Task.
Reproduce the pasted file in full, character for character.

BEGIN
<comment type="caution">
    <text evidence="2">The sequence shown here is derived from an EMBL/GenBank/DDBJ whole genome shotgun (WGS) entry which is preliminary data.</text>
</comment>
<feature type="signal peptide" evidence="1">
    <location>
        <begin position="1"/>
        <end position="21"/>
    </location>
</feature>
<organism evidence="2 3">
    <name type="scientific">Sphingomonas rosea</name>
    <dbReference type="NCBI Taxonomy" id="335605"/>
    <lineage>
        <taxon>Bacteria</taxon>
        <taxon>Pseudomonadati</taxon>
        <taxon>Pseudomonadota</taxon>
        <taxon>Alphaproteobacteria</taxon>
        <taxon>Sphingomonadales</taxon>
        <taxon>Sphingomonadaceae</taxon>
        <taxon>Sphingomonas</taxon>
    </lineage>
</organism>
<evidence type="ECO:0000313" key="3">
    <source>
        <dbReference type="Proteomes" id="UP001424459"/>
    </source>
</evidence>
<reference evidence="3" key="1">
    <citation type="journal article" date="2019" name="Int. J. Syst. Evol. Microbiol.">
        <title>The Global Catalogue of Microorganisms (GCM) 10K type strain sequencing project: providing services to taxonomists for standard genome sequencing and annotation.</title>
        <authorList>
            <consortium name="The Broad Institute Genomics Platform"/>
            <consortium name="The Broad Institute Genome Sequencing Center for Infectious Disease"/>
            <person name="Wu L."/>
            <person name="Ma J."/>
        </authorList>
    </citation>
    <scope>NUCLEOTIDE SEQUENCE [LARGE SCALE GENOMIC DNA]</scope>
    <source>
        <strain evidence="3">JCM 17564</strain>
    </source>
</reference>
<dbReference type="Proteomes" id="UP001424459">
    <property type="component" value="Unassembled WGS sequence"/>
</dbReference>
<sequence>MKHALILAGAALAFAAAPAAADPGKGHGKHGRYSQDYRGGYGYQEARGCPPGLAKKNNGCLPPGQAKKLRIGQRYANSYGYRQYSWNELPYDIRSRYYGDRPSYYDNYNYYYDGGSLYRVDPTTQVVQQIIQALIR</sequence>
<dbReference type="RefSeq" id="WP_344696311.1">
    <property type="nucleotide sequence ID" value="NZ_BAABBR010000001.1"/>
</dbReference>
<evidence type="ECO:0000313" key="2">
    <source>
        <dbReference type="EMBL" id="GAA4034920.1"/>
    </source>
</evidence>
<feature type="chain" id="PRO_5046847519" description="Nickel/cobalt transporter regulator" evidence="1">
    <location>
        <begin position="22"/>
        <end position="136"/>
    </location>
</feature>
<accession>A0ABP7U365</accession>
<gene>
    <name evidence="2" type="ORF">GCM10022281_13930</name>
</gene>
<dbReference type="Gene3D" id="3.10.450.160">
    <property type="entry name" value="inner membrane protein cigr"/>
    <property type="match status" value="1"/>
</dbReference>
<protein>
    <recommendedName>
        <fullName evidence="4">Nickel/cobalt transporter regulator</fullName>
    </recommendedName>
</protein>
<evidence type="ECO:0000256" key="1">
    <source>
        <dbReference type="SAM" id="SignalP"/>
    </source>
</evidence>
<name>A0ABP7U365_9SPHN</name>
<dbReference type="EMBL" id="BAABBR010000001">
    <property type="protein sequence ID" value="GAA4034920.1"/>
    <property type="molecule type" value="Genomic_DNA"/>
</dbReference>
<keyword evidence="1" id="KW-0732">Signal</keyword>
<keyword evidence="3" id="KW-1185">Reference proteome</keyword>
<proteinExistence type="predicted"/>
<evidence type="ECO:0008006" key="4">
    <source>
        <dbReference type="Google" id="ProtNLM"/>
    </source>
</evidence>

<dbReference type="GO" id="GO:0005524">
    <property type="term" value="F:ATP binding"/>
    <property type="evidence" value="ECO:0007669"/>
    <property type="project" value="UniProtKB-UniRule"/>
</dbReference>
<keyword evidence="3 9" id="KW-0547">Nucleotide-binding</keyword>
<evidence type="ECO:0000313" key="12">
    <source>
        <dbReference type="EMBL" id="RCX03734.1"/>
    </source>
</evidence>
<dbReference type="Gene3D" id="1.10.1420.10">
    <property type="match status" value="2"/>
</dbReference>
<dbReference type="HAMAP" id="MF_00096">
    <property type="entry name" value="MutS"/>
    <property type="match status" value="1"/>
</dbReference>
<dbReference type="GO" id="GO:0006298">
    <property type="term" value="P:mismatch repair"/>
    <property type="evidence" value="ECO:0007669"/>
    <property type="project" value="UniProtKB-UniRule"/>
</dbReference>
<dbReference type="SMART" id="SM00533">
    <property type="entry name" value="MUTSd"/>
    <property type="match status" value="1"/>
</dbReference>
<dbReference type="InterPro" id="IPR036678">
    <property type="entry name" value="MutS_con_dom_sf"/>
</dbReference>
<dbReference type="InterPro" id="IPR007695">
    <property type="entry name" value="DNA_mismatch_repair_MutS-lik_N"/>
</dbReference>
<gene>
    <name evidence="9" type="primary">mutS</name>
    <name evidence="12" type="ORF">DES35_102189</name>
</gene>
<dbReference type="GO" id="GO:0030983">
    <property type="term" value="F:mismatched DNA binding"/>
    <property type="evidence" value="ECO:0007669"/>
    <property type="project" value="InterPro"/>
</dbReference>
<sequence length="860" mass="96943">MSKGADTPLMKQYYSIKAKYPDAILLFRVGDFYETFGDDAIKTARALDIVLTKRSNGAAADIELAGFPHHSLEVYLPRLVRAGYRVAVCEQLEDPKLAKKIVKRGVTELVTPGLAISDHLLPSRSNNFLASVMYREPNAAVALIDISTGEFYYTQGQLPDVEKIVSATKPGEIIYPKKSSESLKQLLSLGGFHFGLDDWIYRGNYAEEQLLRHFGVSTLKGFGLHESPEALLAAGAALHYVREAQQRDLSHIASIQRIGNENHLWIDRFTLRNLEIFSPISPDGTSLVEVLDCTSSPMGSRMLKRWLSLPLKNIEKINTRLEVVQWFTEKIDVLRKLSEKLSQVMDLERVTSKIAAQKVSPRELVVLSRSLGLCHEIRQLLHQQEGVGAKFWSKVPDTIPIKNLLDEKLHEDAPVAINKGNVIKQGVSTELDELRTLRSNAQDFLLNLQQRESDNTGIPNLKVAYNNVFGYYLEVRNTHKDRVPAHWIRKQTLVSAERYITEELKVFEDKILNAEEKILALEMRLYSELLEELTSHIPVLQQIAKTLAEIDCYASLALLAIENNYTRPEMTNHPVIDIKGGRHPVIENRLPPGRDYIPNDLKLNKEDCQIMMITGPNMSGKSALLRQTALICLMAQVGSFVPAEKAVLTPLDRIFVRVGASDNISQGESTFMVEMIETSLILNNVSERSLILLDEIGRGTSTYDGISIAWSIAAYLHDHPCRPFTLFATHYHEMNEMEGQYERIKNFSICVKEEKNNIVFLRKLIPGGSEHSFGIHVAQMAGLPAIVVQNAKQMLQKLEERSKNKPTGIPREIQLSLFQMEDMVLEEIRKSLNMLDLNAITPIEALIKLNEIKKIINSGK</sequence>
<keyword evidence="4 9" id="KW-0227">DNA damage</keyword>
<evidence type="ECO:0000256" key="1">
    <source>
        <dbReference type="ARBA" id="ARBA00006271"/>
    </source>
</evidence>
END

<comment type="caution">
    <text evidence="2">The sequence shown here is derived from an EMBL/GenBank/DDBJ whole genome shotgun (WGS) entry which is preliminary data.</text>
</comment>
<feature type="signal peptide" evidence="1">
    <location>
        <begin position="1"/>
        <end position="21"/>
    </location>
</feature>
<organism evidence="2 3">
    <name type="scientific">Sphingomonas rosea</name>
    <dbReference type="NCBI Taxonomy" id="335605"/>
    <lineage>
        <taxon>Bacteria</taxon>
        <taxon>Pseudomonadati</taxon>
        <taxon>Pseudomonadota</taxon>
        <taxon>Alphaproteobacteria</taxon>
        <taxon>Sphingomonadales</taxon>
        <taxon>Sphingomonadaceae</taxon>
        <taxon>Sphingomonas</taxon>
    </lineage>
</organism>
<evidence type="ECO:0000313" key="3">
    <source>
        <dbReference type="Proteomes" id="UP001424459"/>
    </source>
</evidence>
<reference evidence="3" key="1">
    <citation type="journal article" date="2019" name="Int. J. Syst. Evol. Microbiol.">
        <title>The Global Catalogue of Microorganisms (GCM) 10K type strain sequencing project: providing services to taxonomists for standard genome sequencing and annotation.</title>
        <authorList>
            <consortium name="The Broad Institute Genomics Platform"/>
            <consortium name="The Broad Institute Genome Sequencing Center for Infectious Disease"/>
            <person name="Wu L."/>
            <person name="Ma J."/>
        </authorList>
    </citation>
    <scope>NUCLEOTIDE SEQUENCE [LARGE SCALE GENOMIC DNA]</scope>
    <source>
        <strain evidence="3">JCM 17564</strain>
    </source>
</reference>
<dbReference type="Proteomes" id="UP001424459">
    <property type="component" value="Unassembled WGS sequence"/>
</dbReference>
<sequence>MKHALILAGAALAFAAAPAAADPGKGHGKHGRYSQDYRGGYGYQEARGCPPGLAKKNNGCLPPGQAKKLRIGQRYANSYGYRQYSWNELPYDIRSRYYGDRPSYYDNYNYYYDGGSLYRVDPTTQVVQQIIQALIR</sequence>
<dbReference type="RefSeq" id="WP_344696311.1">
    <property type="nucleotide sequence ID" value="NZ_BAABBR010000001.1"/>
</dbReference>
<evidence type="ECO:0000313" key="2">
    <source>
        <dbReference type="EMBL" id="GAA4034920.1"/>
    </source>
</evidence>
<feature type="chain" id="PRO_5046847519" description="Nickel/cobalt transporter regulator" evidence="1">
    <location>
        <begin position="22"/>
        <end position="136"/>
    </location>
</feature>
<accession>A0ABP7U365</accession>
<gene>
    <name evidence="2" type="ORF">GCM10022281_13930</name>
</gene>
<dbReference type="Gene3D" id="3.10.450.160">
    <property type="entry name" value="inner membrane protein cigr"/>
    <property type="match status" value="1"/>
</dbReference>
<protein>
    <recommendedName>
        <fullName evidence="4">Nickel/cobalt transporter regulator</fullName>
    </recommendedName>
</protein>
<evidence type="ECO:0000256" key="1">
    <source>
        <dbReference type="SAM" id="SignalP"/>
    </source>
</evidence>
<name>A0ABP7U365_9SPHN</name>
<dbReference type="EMBL" id="BAABBR010000001">
    <property type="protein sequence ID" value="GAA4034920.1"/>
    <property type="molecule type" value="Genomic_DNA"/>
</dbReference>
<keyword evidence="1" id="KW-0732">Signal</keyword>
<keyword evidence="3" id="KW-1185">Reference proteome</keyword>
<proteinExistence type="predicted"/>
<evidence type="ECO:0008006" key="4">
    <source>
        <dbReference type="Google" id="ProtNLM"/>
    </source>
</evidence>

<dbReference type="GO" id="GO:0005524">
    <property type="term" value="F:ATP binding"/>
    <property type="evidence" value="ECO:0007669"/>
    <property type="project" value="UniProtKB-UniRule"/>
</dbReference>
<keyword evidence="3 9" id="KW-0547">Nucleotide-binding</keyword>
<evidence type="ECO:0000313" key="12">
    <source>
        <dbReference type="EMBL" id="RCX03734.1"/>
    </source>
</evidence>
<dbReference type="Gene3D" id="1.10.1420.10">
    <property type="match status" value="2"/>
</dbReference>
<dbReference type="HAMAP" id="MF_00096">
    <property type="entry name" value="MutS"/>
    <property type="match status" value="1"/>
</dbReference>
<dbReference type="GO" id="GO:0006298">
    <property type="term" value="P:mismatch repair"/>
    <property type="evidence" value="ECO:0007669"/>
    <property type="project" value="UniProtKB-UniRule"/>
</dbReference>
<dbReference type="SMART" id="SM00533">
    <property type="entry name" value="MUTSd"/>
    <property type="match status" value="1"/>
</dbReference>
<dbReference type="InterPro" id="IPR036678">
    <property type="entry name" value="MutS_con_dom_sf"/>
</dbReference>
<dbReference type="InterPro" id="IPR007695">
    <property type="entry name" value="DNA_mismatch_repair_MutS-lik_N"/>
</dbReference>
<gene>
    <name evidence="9" type="primary">mutS</name>
    <name evidence="12" type="ORF">DES35_102189</name>
</gene>
<dbReference type="GO" id="GO:0030983">
    <property type="term" value="F:mismatched DNA binding"/>
    <property type="evidence" value="ECO:0007669"/>
    <property type="project" value="InterPro"/>
</dbReference>
<sequence length="860" mass="96943">MSKGADTPLMKQYYSIKAKYPDAILLFRVGDFYETFGDDAIKTARALDIVLTKRSNGAAADIELAGFPHHSLEVYLPRLVRAGYRVAVCEQLEDPKLAKKIVKRGVTELVTPGLAISDHLLPSRSNNFLASVMYREPNAAVALIDISTGEFYYTQGQLPDVEKIVSATKPGEIIYPKKSSESLKQLLSLGGFHFGLDDWIYRGNYAEEQLLRHFGVSTLKGFGLHESPEALLAAGAALHYVREAQQRDLSHIASIQRIGNENHLWIDRFTLRNLEIFSPISPDGTSLVEVLDCTSSPMGSRMLKRWLSLPLKNIEKINTRLEVVQWFTEKIDVLRKLSEKLSQVMDLERVTSKIAAQKVSPRELVVLSRSLGLCHEIRQLLHQQEGVGAKFWSKVPDTIPIKNLLDEKLHEDAPVAINKGNVIKQGVSTELDELRTLRSNAQDFLLNLQQRESDNTGIPNLKVAYNNVFGYYLEVRNTHKDRVPAHWIRKQTLVSAERYITEELKVFEDKILNAEEKILALEMRLYSELLEELTSHIPVLQQIAKTLAEIDCYASLALLAIENNYTRPEMTNHPVIDIKGGRHPVIENRLPPGRDYIPNDLKLNKEDCQIMMITGPNMSGKSALLRQTALICLMAQVGSFVPAEKAVLTPLDRIFVRVGASDNISQGESTFMVEMIETSLILNNVSERSLILLDEIGRGTSTYDGISIAWSIAAYLHDHPCRPFTLFATHYHEMNEMEGQYERIKNFSICVKEEKNNIVFLRKLIPGGSEHSFGIHVAQMAGLPAIVVQNAKQMLQKLEERSKNKPTGIPREIQLSLFQMEDMVLEEIRKSLNMLDLNAITPIEALIKLNEIKKIINSGK</sequence>
<keyword evidence="4 9" id="KW-0227">DNA damage</keyword>
<evidence type="ECO:0000256" key="1">
    <source>
        <dbReference type="ARBA" id="ARBA00006271"/>
    </source>
</evidence>